Date of Award
Master of Arts
Dr. John W. Outland
This thesis addresses the development of United States military assets for dealing with revolutionary warfare, terrorism, and other threats which could be identified under the rubric, "low-· intensity conflict." Elite military units, collectively identified as Special Operations Forces (SOF), are examined for the character- !sties and attributes which promote misunderstanding and mistrust about their capabilities. Some analytical distinctions are developed which may be useful in defining roles and missions for SOF elements. Cultural impediments which may inhibit SOF activities are considered as well. Research efforts included interviews and discussion with twenty Special Operations soldiers, both active and retired, a number of them flag-rank or general officers. As a result of his research in this sensitive area, the author concludes that military SOF are the most adaptable military forces the United States can field for operation in the current and prospective low-intensity environment.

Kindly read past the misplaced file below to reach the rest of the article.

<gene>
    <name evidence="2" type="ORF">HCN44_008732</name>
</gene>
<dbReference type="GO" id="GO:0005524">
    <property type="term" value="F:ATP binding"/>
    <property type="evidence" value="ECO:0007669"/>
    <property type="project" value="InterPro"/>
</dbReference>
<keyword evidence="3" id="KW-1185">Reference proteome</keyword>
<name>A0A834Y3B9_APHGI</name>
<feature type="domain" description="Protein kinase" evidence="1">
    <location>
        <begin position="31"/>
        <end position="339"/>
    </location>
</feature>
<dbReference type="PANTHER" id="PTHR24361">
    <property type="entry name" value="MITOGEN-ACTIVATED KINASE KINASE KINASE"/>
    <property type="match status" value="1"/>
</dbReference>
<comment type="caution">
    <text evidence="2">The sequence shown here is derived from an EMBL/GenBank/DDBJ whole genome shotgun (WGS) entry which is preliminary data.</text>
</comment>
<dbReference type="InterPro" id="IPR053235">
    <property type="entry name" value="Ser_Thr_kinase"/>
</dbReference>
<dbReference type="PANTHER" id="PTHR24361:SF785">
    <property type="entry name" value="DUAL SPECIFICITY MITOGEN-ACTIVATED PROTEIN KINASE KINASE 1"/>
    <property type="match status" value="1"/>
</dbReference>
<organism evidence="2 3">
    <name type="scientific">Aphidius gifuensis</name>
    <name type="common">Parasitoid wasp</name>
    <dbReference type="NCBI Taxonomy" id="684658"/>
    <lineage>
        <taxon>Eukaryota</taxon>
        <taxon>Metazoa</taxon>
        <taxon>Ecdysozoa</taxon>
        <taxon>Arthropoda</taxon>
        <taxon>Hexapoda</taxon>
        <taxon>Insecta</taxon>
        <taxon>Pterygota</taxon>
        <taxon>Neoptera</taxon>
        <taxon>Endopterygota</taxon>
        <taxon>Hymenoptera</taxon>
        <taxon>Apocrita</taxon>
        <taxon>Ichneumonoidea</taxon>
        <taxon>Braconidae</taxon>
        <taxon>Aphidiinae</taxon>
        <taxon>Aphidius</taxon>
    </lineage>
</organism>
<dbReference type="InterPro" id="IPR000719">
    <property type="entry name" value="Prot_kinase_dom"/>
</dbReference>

Robinson, Stephen Leslie, "United States military special operations forces: why they are our best military assets for low-intensity conflicts" (1986). Master's Theses. 869.